“All insulation is environmentally friendly. Some installation has better environmental credentials, but what matters is the energy it saves.” – Dick Strawbridge
What is insulation?
It’s any material that slows down the rate at which heat is lost through the fabric of your building (although it can also mean sound or fire insulation, or keeping heat out, we’re talking about keeping heat in). Air is actually the insulator, and the material is a way of trapping air. For example, you may sleep under a duvet containing eider (duck) feathers. The feathers trap air, which retains your body heat and keeps you warm (the feathers do exactly the same job on the duck too). Insulation can be in your loft; on interior walls, exterior walls or in the cavity between walls; under floors; or around pipes and hot water cylinders. It can be made from a wide range of materials, some natural (e.g. sheep’s wool or hemp) and some synthetic (e.g. polystyrene or fibreglass), that will come in different thicknesses, and with different methods of installation.
Houses had solid walls until the 1920s, when they started to be built with two walls with a cavity in between. This cavity started to be insulated in the 1970s, and it became compulsory for new buildings in the 1990s. It seems incredible that throughout most of the twentieth century, a thin layer of mineral wool insulation was added in the loft as an afterthought, or was absent altogether. It’s only recently, with rising fuel prices, that people have started to calculate the amount of insulation they need, as it’s now cheaper to insulate than to waste heat.
k-values, R-values and U-values
The insulation properties of a material can be expressed by its k-value. The k-value is the thermal conductivity of a material, and so obviously, for insulation, the lower the value the better. See here for the k-values of lots of common materials. The U-value is the important one for building regs – it’s a measure of heat flow per m², and so for an area of wall or roof, the U-value is a combination of the k-values of all the materials in it, and again, the lower the U-value the better for insulation. (NB: in the US they use R-value, which is based on the inverse of the k-value, and so a higher R-value is better as regards insulation properties). The k-value is a constant for any material (see list), but the U-value depends on the thickness of the wall / roof etc, as well as the materials involved. See the box below for how to calculate U-values.
Using natural reed board to insulate a room.
What are the benefits of insulation?
It will reduce the amount of heat you need to generate, and therefore save energy, along with the associated pollutants and emissions.
You can save even more energy in a well-insulated house by turning down thermostats. Temperatures will be more even, and so you’ll be more comfortable at lower temperatures than in an uninsulated house.
It will also save money – and more so in future, as energy prices rise. However, if you spend a lot on wall insulation, say, then it might turn out to be quite a long payback time. But the benefits in terms of comfort will be immediate.
Natural, local or recycled products have a lower embodied energy (the energy used to make them) than mineral wool, and don’t require the toxins and greenhouse gas emissions involved in the production of expanded foams. Mineral wool – the most common insulation – has a huge embodied energy, which reduces the total amount of energy saved. However, it’s not usually advisable to use unprocessed materials for insulation – for example, sheep’s wool insulation is manufactured with modern fire retardants and insect repellent to meet building regulations, otherwise it would be eaten by the larvae of clothes moths, and the lanolin would be a fire risk.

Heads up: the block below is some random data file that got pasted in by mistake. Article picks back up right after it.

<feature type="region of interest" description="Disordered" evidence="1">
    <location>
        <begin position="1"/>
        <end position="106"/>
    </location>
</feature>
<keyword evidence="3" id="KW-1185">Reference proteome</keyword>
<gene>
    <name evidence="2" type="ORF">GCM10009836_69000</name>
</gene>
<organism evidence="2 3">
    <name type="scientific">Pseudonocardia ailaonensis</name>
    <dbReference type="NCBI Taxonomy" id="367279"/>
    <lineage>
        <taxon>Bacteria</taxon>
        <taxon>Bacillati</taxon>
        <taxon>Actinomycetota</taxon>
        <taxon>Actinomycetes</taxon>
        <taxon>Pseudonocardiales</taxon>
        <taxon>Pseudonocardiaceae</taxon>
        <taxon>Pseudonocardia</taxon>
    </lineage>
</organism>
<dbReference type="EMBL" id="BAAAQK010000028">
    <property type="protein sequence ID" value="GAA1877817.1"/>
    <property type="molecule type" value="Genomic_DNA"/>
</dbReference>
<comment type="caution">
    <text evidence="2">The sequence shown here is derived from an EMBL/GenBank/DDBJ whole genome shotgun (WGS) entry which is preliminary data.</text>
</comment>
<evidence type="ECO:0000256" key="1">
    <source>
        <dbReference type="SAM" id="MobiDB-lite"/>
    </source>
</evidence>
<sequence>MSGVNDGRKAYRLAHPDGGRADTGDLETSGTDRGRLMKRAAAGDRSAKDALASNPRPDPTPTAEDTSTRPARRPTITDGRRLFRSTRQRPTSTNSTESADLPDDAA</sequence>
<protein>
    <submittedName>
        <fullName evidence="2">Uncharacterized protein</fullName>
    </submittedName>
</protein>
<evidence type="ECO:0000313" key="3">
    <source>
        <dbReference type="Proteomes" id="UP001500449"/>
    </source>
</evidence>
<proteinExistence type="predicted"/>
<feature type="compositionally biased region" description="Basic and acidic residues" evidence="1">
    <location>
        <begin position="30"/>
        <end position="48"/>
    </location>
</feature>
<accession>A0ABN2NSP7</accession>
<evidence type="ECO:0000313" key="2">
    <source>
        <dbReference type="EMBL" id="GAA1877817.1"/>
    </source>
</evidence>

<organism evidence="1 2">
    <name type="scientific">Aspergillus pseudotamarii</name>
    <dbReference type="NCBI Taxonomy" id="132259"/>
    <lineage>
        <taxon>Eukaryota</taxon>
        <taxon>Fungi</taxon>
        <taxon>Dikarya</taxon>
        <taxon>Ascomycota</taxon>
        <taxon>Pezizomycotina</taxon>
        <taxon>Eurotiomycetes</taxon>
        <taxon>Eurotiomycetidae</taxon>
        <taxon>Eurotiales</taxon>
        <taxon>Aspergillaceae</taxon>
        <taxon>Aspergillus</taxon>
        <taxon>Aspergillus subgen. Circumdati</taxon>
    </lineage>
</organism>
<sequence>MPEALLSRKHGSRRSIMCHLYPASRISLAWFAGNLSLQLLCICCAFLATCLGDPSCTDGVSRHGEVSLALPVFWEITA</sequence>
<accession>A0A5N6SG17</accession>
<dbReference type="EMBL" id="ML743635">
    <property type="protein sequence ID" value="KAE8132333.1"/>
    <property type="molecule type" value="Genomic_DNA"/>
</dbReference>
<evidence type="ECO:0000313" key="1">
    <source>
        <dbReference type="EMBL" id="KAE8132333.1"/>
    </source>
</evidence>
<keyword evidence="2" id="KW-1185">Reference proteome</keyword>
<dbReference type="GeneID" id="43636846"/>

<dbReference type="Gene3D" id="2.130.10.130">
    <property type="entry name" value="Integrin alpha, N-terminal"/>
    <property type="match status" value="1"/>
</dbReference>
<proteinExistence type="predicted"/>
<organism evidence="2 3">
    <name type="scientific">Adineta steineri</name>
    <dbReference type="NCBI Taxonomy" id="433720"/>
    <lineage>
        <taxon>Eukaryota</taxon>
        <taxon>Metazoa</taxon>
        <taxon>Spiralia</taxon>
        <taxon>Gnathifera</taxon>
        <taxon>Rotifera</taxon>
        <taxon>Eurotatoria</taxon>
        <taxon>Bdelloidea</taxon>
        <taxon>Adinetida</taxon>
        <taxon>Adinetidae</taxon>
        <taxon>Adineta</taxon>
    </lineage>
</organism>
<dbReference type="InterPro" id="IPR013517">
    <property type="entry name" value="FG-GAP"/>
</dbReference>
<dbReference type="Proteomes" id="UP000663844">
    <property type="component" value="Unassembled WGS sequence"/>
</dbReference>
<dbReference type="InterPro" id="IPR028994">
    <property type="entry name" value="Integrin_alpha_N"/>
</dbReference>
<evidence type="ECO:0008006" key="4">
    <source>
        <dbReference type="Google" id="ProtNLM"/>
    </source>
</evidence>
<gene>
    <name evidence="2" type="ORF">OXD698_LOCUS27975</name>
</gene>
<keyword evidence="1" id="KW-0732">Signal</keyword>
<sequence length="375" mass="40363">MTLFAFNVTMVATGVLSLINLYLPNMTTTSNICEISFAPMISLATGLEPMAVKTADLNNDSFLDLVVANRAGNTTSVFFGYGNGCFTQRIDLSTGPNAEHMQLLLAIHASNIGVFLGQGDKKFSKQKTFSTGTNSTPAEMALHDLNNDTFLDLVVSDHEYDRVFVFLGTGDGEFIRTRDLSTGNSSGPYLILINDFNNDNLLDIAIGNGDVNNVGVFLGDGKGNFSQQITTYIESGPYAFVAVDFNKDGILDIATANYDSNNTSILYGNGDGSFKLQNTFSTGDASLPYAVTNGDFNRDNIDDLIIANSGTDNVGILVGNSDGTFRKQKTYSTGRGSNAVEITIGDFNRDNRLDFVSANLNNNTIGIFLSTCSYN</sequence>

For k-value, see product spec or see here for the k-values (thermal conductivity) of lots of common materials.
What can I do?
You’ll have to consider issues around breathability, budget and the space available. It’s best to start by making sure you have adequate loft insulation, for the simple reason that heat rises. If wall insulation seems too expensive, don’t despair – you can achieve a lot with loft insulation, underfloor insulation if possible, and draughtproofing of windows, doors, letterbox, keyholes etc. If money is tight, you might consider this order: loft, draughtproofing, underfloor, walls. In your loft, insulate between the joists of the floor if the loft isn’t used, and between the roof rafters if it is. You can add batts (slabs) or rolls of synthetic or natural insulation, or you can pour in loose-fill material such as Warmcel between the joists – it comes in bags and is made from treated, recycled newspaper. Don’t remove any mineral wool insulation that’s there already – put extra insulation over the top of it. And don’t forget to attach some insulation to the loft hatch too.
With walls, if you have a cavity, and it’s not insulated, that’s the first thing to do. You can insulate solid walls internally or externally, but remember that it’s only necessary to insulate perimeter walls (e.g. if your house is in the middle of a terrace, you only need to think about the front and back walls).
Internal and external wall insulation both have their pros and cons. With internal insulation, there’s no external disruption, and it can be easier to do a DIY job – but the extra thickness will be inside your room, reducing personal space, and the insulation will be between sources of heat and the thermal mass of the walls (which can absorb heat and help maintain stable temperatures). External insulation means you keep the benefits of thermal mass, but you may have to extend eaves and move gutters, soffits and downpipes etc, which can be expensive. In conservation areas, you may not be able to change your frontage, and so you could insulate the front of your house internally and the back externally. External insulation can be breathable, but often isn’t. There are various types of wood-fibre boards available, and renders can be lime or hempcrete.
Insulating a camper van with sheep’s wool; works for houses too.
We wouldn’t advise the use of synthetic, non-breathable materials on a house made from natural, breathable materials such as timber, stone, earth etc. Breathable materials keep moisture moving, but synthetic materials trap water, which will then damage natural materials. It’s important to work out where the dew point is in your walls. The dew point is where water vapour will condense when there is a large temperature difference inside and outside your house. The dew point is often inside your walls. Adding insulation to the inside walls can move the dew point to the surface of the internal wall, which will cause natural insulation to get wet, removing its insulating properties and potentially causing it to rot. You may need an air gap between the wall and the insulation. Carry out research or ask a professional about the dew point in your building. However, hempcrete is a good internal insulation material that can deal with dew point moisture, as it doesn’t lose its insulating properties when moisture is present.